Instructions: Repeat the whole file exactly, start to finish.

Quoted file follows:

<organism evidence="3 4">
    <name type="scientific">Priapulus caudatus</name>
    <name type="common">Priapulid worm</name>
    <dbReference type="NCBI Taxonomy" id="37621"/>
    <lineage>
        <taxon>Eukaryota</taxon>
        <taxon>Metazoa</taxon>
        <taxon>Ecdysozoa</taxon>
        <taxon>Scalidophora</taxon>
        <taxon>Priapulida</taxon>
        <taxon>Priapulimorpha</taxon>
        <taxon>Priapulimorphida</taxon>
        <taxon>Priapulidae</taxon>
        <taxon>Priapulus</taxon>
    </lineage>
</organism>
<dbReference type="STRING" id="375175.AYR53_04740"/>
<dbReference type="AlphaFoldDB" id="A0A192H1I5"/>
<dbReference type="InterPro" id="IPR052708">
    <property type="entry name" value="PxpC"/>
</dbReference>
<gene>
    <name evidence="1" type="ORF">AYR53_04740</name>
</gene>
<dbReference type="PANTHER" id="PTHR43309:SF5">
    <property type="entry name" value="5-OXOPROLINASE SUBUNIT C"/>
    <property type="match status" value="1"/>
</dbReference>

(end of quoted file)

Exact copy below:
<organism evidence="3 4">
    <name type="scientific">Priapulus caudatus</name>
    <name type="common">Priapulid worm</name>
    <dbReference type="NCBI Taxonomy" id="37621"/>
    <lineage>
        <taxon>Eukaryota</taxon>
        <taxon>Metazoa</taxon>
        <taxon>Ecdysozoa</taxon>
        <taxon>Scalidophora</taxon>
        <taxon>Priapulida</taxon>
        <taxon>Priapulimorpha</taxon>
        <taxon>Priapulimorphida</taxon>
        <taxon>Priapulidae</taxon>
        <taxon>Priapulus</taxon>
    </lineage>
</organism>
<dbReference type="STRING" id="375175.AYR53_04740"/>
<dbReference type="AlphaFoldDB" id="A0A192H1I5"/>
<dbReference type="InterPro" id="IPR052708">
    <property type="entry name" value="PxpC"/>
</dbReference>
<gene>
    <name evidence="1" type="ORF">AYR53_04740</name>
</gene>
<dbReference type="PANTHER" id="PTHR43309:SF5">
    <property type="entry name" value="5-OXOPROLINASE SUBUNIT C"/>
    <property type="match status" value="1"/>
</dbReference>